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Gov. Bob Taft's investment portfolio continues to grow with his tenure as Ohio's governor.
Taft had investments of $ 1,000 or more in each of 66 companies in 2000, according to financial disclosure statements filed yesterday with the Ohio Ethics Commission. That's up from 40 companies in 1999.
Taft's financial interests are handled by money managers through trust and management accounts and an IRA distribution from his late father. Including stocks and bonds, Taft reported investments with 92 companies or public authorities last year, up slightly from 1999. Taft listed one creditor, Huntington National Bank.
The governor and other statewide officeholders are required by law to file annual financial statements on federal income-tax-return filing day. They are not required to list specific totals in the ethics report. The report contains sources of income and gifts, but only general dollar figures.
Taft's investment income is on top of his $ 123,189 salary as Ohio's 67th governor.
Taft reported about $ 17,400 in state-financed travel last year, mostly paid for by the Ohio Department of Transportation or the State Highway Patrol.
Taft also reported receiving gifts, including eight tickets for each Ohio State University football game, a weekend trip from his senior staff, a personalized Columbus Blue Jackets jersey and several gifts from a trade mission to Japan that he donated to the state of Ohio.
In addition to his salary as secretary of state, J. Kenneth Blackwell reported interest and dividends, and undisclosed income as a board member with ICMA Retirement.
Blackwell also reported extensive travel, of which about $ 2,900 was paid by state taxpayers. Blackwell's other airfare, lodging and parking included more than $ 11,000 paid by the U.S. Census Monitoring Board, $ 1,890 by the National Electronic Commerce Coordinating Council, $ 1,142 by the National Black Caucus of Local Black Elected Officials, $ 830 by the Black Alliance for Educational Options, $ 718 by Citizens for a Sound Economy and $ 552 by the Federal Election Commission.
Attorney General Betty D. Montgomery reported nearly $ 8,900 in travel costs last year including five meetings of the National Association of Attorneys General. An additional $ 414 was paid by the Women State Legislators Advisory Committee.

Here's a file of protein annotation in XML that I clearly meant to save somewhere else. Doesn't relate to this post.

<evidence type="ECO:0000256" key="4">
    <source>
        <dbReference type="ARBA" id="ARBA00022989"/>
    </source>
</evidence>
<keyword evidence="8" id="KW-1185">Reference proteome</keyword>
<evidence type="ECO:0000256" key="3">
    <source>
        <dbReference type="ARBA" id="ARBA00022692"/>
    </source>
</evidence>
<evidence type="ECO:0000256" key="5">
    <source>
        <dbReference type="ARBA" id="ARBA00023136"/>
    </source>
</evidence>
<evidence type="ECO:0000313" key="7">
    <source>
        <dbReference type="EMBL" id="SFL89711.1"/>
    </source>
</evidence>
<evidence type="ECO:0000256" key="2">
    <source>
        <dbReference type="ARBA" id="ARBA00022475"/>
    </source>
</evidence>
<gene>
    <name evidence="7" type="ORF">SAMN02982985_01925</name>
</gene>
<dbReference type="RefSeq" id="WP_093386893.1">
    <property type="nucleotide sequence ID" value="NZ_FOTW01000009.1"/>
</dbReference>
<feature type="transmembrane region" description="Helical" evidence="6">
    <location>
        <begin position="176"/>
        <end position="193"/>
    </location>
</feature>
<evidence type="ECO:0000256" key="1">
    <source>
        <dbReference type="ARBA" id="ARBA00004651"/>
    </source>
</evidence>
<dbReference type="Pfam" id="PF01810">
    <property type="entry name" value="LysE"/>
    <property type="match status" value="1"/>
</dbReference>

Montgomery was chairwoman of the National Association of Attorneys General consumer committee, a board member with Central Benefits Insurance, chairwoman of the Jo Ann Davidson Ohio Leadership Institute and of the former House speaker 's Legacy Scholarship Committee.
Treasurer Joseph T. Deters' main source of income was his state job, followed by a board seat on the St. Joseph's Cemetery Association, interest and dividends. He also is a board member for the University of Cincinnati, where he has served since 1996, and the Four Bridges Homeowners Association.
Deters listed nearly $ 22,800 in travel expenses paid by his campaign committee, Deters for Ohio's Future.
In addition to his income as state auditor, Jim Petro reported investments of more than $ 1,000 in more than 160 funds or companies. Petro also reported debts with All Stater Publishing and Highwired.com.
Blackwell, Deters, Montgomery, O'Connor, Petro and Taft disclosed they were among 29 public officials entertained by Ameritech Ohio at the Republican National Convention in July, at a cost of $ 30.56 apiece.
All six statewide officeholders reported receiving $ 4.31 in food and beverages from American Management Systems, a state contractor, at a reception at the GOP convention.
All but Montgomery reported being entertained by Philip Morris Management Corp. during the convention at a cost of $ 18.18 apiece.
CORRECTION PUBLISHED APRIL 24, 2001 -- Gov. Bob Taftand state Treasurer Joseph T. Deters were not among 29 public officialsentertained in July by Ameritech Ohio and Philip Morris Management Corp., asreported on Page E4 of the Metro section last Tuesday. Their names wereincorrectly included on attendence lists submitted by those companies to thestate ethics commission.
GRAPHIC: Phot, Gov. Bob Taft also reported about $ 17,400 in state- financed travel